The study assessed 120 women with overactive bladder for associations between anxiety and somatic symptoms, quality of life, quantitative sensory testing measures, and psychological stress symptoms.
A common feature associated with an overactive bladder is elevated anxiety. While this link has been demonstrated in animal studies, no human studies have been conducted to evaluate the link between hypersensitivity symptoms in women with overactive bladder and anxiety.
W. Stuart Reynolds, MD, MPH, and colleagues assessed 120 women with overactive bladder for associations between anxiety and somatic (physical) symptoms, quality of life, quantitative sensory testing measures, and psychological stress symptoms.
They found that overactive bladder severity was not significantly different between those with and without anxiety, however, women with anxiety reported greater somatic symptoms, had greater temporal summation (indicating greater central sensitization) to heat pain, and reported psychological symptoms were worse with stress than women without anxiety.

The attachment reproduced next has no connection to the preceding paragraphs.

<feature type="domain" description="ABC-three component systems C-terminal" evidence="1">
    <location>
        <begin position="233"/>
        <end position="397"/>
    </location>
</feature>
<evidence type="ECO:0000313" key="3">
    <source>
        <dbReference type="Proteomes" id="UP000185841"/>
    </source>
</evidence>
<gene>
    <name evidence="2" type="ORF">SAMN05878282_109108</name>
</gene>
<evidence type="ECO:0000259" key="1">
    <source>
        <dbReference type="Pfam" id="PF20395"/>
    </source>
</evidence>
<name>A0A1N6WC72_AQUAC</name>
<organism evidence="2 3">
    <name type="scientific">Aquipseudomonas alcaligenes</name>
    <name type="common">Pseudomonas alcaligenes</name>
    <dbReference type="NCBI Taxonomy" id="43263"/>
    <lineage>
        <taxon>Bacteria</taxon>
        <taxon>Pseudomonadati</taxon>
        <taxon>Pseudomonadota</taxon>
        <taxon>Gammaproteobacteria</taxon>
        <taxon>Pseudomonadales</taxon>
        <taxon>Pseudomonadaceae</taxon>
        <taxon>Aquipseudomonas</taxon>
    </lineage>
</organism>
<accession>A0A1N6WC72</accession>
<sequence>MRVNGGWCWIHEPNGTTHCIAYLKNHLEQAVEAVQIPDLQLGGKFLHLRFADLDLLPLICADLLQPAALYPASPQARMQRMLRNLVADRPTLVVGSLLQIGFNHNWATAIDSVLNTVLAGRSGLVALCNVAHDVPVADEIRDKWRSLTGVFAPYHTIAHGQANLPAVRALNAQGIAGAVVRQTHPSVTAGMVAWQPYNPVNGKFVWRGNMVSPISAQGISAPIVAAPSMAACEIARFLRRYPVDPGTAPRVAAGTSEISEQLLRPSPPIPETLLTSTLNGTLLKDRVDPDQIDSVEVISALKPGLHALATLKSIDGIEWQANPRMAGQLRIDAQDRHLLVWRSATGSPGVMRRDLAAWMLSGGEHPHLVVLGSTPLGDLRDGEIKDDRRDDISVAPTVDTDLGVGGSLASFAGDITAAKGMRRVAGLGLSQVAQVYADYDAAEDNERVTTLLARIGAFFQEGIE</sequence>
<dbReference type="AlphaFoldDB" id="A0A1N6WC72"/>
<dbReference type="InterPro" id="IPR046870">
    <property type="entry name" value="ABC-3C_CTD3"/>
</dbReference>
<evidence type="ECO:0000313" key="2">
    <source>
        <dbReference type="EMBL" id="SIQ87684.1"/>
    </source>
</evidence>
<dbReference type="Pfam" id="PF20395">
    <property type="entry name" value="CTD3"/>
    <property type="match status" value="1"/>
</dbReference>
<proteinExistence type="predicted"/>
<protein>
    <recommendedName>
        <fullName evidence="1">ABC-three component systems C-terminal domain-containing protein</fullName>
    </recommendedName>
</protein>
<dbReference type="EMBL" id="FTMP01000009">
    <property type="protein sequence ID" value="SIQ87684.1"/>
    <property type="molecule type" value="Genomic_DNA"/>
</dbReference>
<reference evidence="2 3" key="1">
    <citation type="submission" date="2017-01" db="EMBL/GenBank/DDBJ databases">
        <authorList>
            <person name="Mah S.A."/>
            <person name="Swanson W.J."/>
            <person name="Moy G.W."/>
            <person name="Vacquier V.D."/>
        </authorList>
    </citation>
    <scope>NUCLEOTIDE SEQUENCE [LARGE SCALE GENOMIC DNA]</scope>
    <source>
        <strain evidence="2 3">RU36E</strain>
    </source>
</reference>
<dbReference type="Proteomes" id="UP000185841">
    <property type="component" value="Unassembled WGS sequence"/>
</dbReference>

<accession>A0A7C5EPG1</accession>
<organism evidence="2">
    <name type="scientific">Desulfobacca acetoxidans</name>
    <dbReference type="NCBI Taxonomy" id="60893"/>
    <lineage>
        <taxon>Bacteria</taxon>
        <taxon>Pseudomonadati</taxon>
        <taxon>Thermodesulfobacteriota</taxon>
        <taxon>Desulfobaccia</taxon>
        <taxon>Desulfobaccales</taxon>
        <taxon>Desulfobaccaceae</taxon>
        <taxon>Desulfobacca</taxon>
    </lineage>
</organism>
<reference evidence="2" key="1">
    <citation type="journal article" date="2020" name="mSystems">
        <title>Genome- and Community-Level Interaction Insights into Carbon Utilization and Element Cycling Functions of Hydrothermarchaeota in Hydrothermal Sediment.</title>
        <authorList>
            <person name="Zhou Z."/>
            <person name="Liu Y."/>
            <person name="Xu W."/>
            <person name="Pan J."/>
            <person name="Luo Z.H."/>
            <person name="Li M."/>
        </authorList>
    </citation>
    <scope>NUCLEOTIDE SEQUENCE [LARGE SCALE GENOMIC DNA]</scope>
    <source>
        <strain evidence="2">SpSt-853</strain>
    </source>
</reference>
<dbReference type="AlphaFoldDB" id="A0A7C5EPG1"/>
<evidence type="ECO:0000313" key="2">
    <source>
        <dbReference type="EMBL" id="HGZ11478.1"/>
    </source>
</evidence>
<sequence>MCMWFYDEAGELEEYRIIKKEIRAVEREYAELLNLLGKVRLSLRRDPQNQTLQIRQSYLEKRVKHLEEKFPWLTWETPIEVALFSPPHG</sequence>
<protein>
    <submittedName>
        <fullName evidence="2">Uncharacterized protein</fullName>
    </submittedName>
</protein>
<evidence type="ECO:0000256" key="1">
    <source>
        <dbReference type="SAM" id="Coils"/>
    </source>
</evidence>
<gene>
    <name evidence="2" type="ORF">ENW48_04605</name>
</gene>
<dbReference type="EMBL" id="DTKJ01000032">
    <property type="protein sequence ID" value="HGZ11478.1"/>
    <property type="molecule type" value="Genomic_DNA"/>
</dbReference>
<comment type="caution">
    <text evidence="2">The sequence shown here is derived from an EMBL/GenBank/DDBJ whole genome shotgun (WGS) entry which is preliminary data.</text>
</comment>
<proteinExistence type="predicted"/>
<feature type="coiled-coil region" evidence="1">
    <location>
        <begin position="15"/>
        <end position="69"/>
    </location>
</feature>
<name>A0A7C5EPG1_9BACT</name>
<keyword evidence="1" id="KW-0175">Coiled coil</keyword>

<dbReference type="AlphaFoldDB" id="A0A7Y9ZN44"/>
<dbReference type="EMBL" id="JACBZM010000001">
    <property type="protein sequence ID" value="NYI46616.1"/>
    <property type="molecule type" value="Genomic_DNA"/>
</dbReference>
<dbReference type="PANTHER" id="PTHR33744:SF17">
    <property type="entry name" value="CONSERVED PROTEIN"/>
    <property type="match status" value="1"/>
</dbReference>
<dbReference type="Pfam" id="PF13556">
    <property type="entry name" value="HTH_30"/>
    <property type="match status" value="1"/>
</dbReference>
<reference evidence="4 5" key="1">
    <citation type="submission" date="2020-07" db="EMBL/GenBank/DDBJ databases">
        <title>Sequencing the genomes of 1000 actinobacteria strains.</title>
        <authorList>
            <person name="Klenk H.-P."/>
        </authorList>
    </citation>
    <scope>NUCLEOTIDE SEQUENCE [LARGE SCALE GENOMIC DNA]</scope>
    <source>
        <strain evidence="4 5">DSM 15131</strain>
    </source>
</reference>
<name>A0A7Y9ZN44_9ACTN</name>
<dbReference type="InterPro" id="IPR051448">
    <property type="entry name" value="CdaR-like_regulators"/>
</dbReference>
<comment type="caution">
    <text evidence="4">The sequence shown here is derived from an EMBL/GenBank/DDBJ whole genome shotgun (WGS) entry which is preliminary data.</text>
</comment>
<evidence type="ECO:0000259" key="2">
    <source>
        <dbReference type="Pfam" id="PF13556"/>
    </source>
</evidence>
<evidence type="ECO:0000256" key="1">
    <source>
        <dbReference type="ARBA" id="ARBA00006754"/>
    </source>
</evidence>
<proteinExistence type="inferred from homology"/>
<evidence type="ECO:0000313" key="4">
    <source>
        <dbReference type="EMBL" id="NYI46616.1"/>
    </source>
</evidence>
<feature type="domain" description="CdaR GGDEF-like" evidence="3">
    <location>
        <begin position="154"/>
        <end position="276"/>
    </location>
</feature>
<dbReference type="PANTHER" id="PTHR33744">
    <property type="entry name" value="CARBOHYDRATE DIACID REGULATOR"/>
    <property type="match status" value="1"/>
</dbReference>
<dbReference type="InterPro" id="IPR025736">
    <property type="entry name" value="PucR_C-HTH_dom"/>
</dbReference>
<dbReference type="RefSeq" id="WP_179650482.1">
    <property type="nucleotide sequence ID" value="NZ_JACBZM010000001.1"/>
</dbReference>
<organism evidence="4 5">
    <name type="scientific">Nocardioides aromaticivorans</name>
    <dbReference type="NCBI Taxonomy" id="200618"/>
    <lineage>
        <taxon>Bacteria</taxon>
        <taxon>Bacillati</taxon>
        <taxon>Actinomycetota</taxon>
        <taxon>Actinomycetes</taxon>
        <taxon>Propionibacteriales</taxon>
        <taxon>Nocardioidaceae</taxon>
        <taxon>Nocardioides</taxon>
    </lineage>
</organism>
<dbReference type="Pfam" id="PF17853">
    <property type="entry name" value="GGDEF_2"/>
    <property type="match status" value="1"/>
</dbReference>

This work, published in the journal Neurourology and Urodynamics,1 supports the hypothesis that anxiety can impact hypersensitivities in women that could contribute to overactive bladder.
Co-authors were Lindsey McKernan, PhD, MPH, Roger Dmochowski, MD, MMHC, and Stephen Bruehl, PhD. The study was supported by National Institutes of Health grants DK103910, DK129624, DK128293, DK118118, and TR002243 and the SUFU Research Foundation.
1. Reynolds WS, McKernan LC, Dmochowski RR, Bruehl S. The biopsychosocial impacts of anxiety on overactive bladder in women. Neurourol Urodyn. 2023;42(4):778-784. doi: 10.1002/nau.25152